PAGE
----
I used different flours for each one of my tests, and they all lead to different results.
My yeast is very active and alive, I don't think this is the issue..I think the main issue is the type of flour correlated to the length of the BF, but I'm not sure, that's where the amount of yeast comes into play in my conundrum.
To be honest, I only did a few ''blind'' pizza tests, meaning I just followed the recipes a bit like a dummy, without giving it much thought and without paying attention to the type of flour I used or the RT. If the recipe said: 1 hour at RT before going into the fridge, I would just do that without doing the windowpane else or anything else. I plead guilty. That's why I'm here, to educate myself and learn how to apply all the knowledge I've learnt about SD bread baking to pizzas..But to me, it seems like 2 different worlds!!
Thank you for the link to your video! I'm going to love your channel: bread and Asian cuisine: my 2 passions.
Base on what you told me, i highly recommend you try the windowpane test before you start bulk fermentation.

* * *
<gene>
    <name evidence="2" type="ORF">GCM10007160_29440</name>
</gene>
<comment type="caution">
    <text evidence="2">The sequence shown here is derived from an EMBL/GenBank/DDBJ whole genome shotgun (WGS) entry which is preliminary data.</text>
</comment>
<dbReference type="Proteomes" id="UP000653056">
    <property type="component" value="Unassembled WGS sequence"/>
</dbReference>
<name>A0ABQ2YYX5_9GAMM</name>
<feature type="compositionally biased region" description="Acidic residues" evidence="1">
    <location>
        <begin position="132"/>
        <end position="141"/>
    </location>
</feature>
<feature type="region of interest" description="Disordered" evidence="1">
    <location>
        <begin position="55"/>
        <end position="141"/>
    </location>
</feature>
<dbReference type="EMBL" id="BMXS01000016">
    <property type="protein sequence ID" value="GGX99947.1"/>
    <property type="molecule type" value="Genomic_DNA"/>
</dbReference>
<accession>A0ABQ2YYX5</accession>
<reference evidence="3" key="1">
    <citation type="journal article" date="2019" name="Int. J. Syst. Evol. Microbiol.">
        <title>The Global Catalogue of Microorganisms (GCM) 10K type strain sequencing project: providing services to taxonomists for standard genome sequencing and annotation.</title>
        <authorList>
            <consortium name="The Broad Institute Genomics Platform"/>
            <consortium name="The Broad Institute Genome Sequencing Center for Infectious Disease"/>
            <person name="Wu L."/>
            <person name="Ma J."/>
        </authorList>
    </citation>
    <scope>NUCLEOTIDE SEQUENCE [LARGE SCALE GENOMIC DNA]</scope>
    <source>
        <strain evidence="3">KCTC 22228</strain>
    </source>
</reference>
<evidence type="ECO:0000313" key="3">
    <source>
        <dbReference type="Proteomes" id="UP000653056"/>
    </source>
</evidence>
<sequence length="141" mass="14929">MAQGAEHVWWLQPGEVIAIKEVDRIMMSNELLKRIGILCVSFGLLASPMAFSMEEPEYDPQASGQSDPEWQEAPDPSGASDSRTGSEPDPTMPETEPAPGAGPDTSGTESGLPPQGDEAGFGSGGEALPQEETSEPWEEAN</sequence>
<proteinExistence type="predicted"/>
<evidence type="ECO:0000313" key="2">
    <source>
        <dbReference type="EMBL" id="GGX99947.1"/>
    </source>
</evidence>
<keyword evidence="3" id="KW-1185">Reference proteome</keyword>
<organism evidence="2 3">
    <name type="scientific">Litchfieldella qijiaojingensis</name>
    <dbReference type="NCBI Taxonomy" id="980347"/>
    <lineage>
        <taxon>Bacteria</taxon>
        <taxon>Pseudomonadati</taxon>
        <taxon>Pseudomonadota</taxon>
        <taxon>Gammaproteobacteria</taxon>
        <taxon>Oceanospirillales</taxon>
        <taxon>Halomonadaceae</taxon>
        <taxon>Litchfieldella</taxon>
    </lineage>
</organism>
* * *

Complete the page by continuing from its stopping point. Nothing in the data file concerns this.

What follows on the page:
1. Just put flour (any flour with more than 11% protein content ) and water ( cold water, hydration less than 75%), make sure you really well mix them. Just these 2 ingredients, and wait for 2hour, room temperature, and see if the dough can pass windowpane test. If they start tearing, you can try to give a few stretch and fold and wait another 30mins-1hour see if there's any improvement.
2. If finally they can't, the bulk fermentation will not be good, the result will not be good. (For example, at the end become shaggy or flat or doesn't rise up and puffy) But it'll allow you to save time and stop here, try another flour.
3. If the dough is good. Then you can add salt, yeast, oil and start bulk fermentation.
By doing so, you can rule out all the other factors. Just to see if the flour can really develop good gluten. Hope it helps :)
Thanks for the help BirdieandBear!! I really appreciate it :-)
Hi Sunny, this is a pizza book that i've been reading. I think it's a must-read pizza book.
here is the link on amazon for your reference. Hope it helps.
There seem to be lots of recipes in this book, but not so many about the dough basics..Or is it just an impression? I don't care too much about the ingredients, I'm more interested in the dough itself and the ''technical'' steps. Thanks :-)